• Check propane tanks, regulators, and lines before turning gas on
  • Check your residence carefully for hidden embers or smoldering fires

Resources

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Community Wildfire Preparedness Workshops

community workshops

Helping the community prepare for fire season and engage with Marin Wildfire Prevention Authority member agencies.

About the Program

Prepare For Wildfire Community Workshops provide Marin participants with skills training so they can learn the essential steps to take to get ready for fire season. These workshops also provide opportunities for Marin Wildfire Prevention Authority (MWPA) member agencies to share wildfire mitigation projects conducted in their geographic areas to the public and to answer their questions.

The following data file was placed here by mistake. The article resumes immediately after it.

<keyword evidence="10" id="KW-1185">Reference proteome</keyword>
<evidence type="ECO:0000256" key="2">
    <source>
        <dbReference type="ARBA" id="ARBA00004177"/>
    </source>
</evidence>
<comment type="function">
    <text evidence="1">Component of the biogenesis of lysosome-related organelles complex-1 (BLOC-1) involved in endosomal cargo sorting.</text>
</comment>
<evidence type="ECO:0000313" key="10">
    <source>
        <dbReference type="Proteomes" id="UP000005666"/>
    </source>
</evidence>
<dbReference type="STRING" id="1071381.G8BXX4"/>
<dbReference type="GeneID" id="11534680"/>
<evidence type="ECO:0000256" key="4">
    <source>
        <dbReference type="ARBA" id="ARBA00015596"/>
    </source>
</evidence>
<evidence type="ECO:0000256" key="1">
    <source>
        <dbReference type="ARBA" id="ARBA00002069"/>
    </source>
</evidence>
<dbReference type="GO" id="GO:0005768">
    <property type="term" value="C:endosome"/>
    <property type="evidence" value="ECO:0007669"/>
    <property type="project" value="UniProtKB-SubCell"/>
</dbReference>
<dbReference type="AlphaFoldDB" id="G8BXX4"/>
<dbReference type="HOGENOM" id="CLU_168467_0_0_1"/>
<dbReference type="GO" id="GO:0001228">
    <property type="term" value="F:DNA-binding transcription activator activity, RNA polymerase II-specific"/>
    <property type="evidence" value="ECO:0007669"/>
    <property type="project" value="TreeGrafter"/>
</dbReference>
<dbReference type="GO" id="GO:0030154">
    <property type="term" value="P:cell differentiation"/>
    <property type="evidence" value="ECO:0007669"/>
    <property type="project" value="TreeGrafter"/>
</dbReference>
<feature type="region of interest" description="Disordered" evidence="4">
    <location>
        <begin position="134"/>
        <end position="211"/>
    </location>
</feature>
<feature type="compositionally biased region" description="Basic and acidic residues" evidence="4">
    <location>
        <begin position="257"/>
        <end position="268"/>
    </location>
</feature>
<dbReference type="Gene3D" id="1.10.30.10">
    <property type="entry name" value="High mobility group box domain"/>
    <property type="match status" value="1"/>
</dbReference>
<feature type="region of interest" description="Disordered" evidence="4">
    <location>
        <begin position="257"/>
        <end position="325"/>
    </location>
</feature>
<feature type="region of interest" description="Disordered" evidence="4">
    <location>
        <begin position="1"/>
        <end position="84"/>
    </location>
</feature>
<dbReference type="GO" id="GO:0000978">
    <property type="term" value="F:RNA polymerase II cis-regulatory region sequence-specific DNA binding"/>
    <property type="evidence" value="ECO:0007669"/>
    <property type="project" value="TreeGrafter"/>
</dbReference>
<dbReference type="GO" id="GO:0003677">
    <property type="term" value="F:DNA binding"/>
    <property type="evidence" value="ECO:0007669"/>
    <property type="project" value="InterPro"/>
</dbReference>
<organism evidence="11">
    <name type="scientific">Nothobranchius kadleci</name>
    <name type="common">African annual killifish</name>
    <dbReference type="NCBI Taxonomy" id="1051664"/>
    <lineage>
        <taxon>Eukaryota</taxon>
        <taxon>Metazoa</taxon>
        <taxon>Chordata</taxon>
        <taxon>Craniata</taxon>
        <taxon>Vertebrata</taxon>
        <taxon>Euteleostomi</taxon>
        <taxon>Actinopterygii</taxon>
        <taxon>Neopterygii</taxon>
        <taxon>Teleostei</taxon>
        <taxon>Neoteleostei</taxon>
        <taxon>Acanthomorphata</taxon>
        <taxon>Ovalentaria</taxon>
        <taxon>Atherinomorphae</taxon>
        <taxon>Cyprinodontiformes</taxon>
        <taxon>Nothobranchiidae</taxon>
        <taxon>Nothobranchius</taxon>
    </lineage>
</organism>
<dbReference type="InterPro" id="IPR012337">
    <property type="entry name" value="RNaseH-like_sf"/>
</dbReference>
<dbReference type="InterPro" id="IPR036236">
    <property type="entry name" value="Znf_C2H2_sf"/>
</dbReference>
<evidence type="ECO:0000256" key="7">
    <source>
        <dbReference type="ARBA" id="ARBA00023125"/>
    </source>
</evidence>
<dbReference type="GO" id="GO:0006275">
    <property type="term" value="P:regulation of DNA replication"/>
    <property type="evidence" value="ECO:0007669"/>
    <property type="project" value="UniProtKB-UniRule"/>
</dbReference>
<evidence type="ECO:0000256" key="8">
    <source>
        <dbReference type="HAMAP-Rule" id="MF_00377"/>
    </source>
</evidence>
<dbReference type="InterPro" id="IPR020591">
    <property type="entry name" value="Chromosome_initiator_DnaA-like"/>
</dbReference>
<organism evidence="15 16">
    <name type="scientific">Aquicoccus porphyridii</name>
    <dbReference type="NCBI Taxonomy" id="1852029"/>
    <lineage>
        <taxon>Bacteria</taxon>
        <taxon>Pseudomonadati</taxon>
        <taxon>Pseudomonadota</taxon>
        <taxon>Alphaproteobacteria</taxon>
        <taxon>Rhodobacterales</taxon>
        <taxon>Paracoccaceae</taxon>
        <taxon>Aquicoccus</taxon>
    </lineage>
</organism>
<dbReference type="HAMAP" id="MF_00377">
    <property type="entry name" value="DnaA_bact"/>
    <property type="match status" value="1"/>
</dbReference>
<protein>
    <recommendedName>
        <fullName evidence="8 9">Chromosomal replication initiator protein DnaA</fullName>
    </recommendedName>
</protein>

FIRESafe MARIN offers a series of virtual community workshops that cover a variety of topics, including wildfire science, defensible space, home hardening basics, community preparedness, personal preparedness and evacuations. All workshops include discussion, Q&A, and feature a guest speaker that can answer questions specific to a geographic service area of Marin. These workshops teach actionable skills that residents can use right away.

Upcoming workshops

View all upcoming workshops

Past workshops

Marin Wildfire Forum
May 4, 2019

Wildfire Home Hardening Workshop for Homeowners
November 19, 2019

Wildfire Home Hardening Workshop for Building Industry Professionals and Architects
November 19, 2019

Community Wildfire Preparedness Workshop - West Marin
May 2021

Red Flag Warning Signs

FIRESafe MARIN works with local agencies to design and create Red Flag Warning Signs that can be displayed by various communities. Signs have dual messaging: “Red Flag Warning Today” displayed on the front, and various safety messages displayed on the back, making them available for use all year long.

Resources

FIRESafe MARIN   |   P.O. Box 2831  |   San Anselmo, CA 94979   |   info@firesafemarin.org